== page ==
Interpreter Pattern

“Given a language, define a representation for its grammar along with an interpreter that uses the representation to interpret sentences in the language.”

Design Patterns: Elements of Reusable Object-Oriented Software

Interpreter pattern is part of the Behavioral pattern family of the Gang of Four design patterns. Behavioral patterns address responsibilities of objects in an application and how they communicate between them. We have already learned about the Command, Chain of Responsibility, Iterator, Mediator, and Memento Behavioral patterns. In this post we’ll learn about the Interpreter Pattern in the Java programming language.

Interpreter Pattern: Introduction

The best analogy of the Interpreter pattern are we, who at some times need to interpret gestures. We need to observe a gesture, and present an interpretation. Based on the culture, our interpretation may have different significance and it is our interpretation that will give the gesture different meaning.

Similarly, in the programming world, applications can receive user input from a wide variety of sources, such as browsers, GUI, command line tools, and mobile phones. The input, can be expressions in different formats, such as mathematical expressions following one of the Infix, Prefix, or Postfix notations. Also, when a new type of input format is introduced, we don’t want to change the client code sending the input. The solution is to use the Interpreter pattern that allows automated and flexible processing of expression provided as input by users through client code.

The purpose of using the interpreter pattern is to process user input expressions and build an Abstract Syntax Tree, which we will refer as AST. This AST is an instance of the Composite pattern which I wrote about earlier. You then need a parser to parse the AST and produce the output.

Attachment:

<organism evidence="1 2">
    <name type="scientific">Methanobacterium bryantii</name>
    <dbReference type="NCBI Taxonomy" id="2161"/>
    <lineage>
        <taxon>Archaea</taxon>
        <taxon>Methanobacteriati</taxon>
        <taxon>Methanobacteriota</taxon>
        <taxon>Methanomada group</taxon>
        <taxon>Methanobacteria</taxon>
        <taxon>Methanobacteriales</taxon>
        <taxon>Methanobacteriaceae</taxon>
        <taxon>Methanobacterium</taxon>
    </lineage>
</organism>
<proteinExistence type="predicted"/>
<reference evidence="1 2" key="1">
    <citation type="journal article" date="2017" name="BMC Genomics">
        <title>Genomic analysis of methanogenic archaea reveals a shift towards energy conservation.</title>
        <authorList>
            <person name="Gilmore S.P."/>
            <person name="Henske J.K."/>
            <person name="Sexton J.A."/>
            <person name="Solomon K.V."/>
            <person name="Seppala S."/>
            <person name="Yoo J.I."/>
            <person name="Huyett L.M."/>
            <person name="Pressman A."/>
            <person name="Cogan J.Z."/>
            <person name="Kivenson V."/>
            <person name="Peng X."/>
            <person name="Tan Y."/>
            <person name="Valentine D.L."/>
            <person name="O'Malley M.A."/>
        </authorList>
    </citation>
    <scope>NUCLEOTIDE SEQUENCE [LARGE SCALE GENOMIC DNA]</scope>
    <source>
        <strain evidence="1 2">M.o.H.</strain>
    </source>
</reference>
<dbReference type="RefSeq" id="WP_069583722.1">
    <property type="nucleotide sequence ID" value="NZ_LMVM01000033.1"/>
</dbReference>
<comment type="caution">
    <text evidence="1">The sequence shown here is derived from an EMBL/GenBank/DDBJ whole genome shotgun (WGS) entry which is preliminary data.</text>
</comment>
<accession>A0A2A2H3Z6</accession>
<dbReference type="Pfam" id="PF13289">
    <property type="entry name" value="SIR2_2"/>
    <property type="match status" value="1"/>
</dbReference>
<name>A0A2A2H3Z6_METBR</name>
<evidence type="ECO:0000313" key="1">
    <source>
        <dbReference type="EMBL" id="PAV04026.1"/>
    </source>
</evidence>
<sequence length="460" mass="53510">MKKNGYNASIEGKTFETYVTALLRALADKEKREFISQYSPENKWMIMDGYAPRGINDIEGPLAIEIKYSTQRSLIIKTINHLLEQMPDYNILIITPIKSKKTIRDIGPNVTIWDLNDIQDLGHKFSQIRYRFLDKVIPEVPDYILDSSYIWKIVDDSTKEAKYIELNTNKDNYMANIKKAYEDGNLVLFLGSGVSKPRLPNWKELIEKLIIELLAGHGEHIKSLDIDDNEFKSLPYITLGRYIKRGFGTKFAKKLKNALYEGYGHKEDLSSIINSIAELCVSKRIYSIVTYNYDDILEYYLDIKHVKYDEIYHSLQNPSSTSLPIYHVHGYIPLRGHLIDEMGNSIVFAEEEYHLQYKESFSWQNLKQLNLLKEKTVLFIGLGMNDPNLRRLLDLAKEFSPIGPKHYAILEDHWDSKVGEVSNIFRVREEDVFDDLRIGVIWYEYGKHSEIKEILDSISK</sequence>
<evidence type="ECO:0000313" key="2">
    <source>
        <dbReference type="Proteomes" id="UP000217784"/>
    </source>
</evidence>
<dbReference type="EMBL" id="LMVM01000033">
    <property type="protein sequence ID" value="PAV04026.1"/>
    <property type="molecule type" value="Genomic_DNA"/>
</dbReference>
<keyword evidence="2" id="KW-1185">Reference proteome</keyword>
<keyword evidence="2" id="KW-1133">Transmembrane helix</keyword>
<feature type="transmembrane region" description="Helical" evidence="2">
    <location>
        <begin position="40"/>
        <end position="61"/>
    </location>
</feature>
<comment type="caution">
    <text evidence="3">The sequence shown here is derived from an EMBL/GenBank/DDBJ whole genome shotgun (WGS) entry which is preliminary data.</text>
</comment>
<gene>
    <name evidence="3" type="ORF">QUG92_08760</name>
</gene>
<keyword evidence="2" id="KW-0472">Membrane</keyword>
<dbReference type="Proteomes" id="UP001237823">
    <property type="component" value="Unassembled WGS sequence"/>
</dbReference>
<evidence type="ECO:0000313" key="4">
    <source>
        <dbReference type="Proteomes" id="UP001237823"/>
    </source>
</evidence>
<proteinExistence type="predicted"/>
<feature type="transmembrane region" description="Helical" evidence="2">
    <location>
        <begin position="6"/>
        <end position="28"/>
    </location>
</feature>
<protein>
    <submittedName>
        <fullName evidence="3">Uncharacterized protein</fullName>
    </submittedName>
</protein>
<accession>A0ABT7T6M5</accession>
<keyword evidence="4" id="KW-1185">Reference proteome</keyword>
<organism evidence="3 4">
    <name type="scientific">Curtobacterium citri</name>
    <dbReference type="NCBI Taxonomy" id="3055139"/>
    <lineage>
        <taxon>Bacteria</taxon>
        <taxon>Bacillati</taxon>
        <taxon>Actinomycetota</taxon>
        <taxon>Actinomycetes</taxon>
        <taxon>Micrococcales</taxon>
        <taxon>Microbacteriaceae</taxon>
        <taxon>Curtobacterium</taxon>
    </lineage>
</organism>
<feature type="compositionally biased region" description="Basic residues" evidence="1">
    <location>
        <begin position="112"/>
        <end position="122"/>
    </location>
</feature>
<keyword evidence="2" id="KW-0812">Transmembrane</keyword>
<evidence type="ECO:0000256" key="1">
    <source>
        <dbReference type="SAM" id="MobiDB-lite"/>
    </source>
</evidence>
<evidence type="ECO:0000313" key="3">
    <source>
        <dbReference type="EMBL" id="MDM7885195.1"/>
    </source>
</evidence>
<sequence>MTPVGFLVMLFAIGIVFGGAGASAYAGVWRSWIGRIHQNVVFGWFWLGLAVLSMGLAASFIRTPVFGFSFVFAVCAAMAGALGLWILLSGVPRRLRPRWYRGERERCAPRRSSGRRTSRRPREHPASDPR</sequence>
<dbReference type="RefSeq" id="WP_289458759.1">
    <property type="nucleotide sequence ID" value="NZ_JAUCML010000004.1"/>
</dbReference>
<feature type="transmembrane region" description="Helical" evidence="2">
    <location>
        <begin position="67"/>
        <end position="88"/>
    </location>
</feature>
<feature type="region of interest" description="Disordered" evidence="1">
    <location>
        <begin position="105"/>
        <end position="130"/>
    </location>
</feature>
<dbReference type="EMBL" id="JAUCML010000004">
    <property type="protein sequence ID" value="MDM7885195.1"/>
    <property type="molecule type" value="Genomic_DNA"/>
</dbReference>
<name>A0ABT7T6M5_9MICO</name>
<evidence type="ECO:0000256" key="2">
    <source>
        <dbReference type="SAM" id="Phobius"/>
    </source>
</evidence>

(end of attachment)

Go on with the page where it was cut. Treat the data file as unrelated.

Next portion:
When we are talking about input expressions, you can relate them with mathematical expressions that follows one of the notation, such as Reverse Polish Notation (RPN) (Postfix) in which every operator follows all of its operands. An example of an expression with Postfix notation is 2 1 5 + *, which the Java compiler will interpret as 2*1+5 that will result into 12.

Expressions defined by the interpreter pattern can be:

  • Terminal: Are the leaf nodes of the tree. They don’t contain other expressions. Terminal expressions in our Postfix mathematical expression example are the operands, 2, 1, and 5.
  • Nonterminal: Are the non-leaf nodes of the tree. They contain other expressions. The +and * operators are nonterminal expressions.

The AST for our Postfix expression is this.

Interpreter Abstract Syntax tree

The easiest way to understand how the Interpreter Pattern works is by looking at an example that will lead us to the participants of the pattern.

Participants of the Interpreter Pattern

We will apply the Interpreter Pattern to interpret a string of a mathematical expression with postfix notation. To do so, we start by creating an Expression interface and a NumberExpression subclass to represent numbers (terminal expressions). For the nonterminal expressions, we create a class for each of the operators by implementing the Expression interface. Let’s name them AdditionExpression, SubtractionExpression, and MultiplicationExpression. To parse the abstract syntax tree, we will create an ExpressionParser class.

We will now summarize the participants of the Interpreter pattern.

  • AbstractExpression (Expression): Declares an interpret() operation that all nodes (terminal and nonterminal) in the AST overrides.
  • TerminalExpression (NumberExpression): Implements the interpret() operation for terminal expressions.
  • NonterminalExpression (AdditionExpression, SubtractionExpression, and MultiplicationExpression): Implements the interpret() operation for all nonterminal expressions.
  • Context (String): Contains information that is global to the interpreter. It is this String expression with the Postfix notation that has to be interpreted and parsed.
  • Client (ExpressionParser): Builds (or is provided) the AST assembled from TerminalExpression and NonTerminalExpression. The Client invokes the interpret() operation.

The following figure illustrates the relationship between the participants of the Interpreter pattern.Relationship between the participants of the Interpreter Pattern

Applying the Iterator Pattern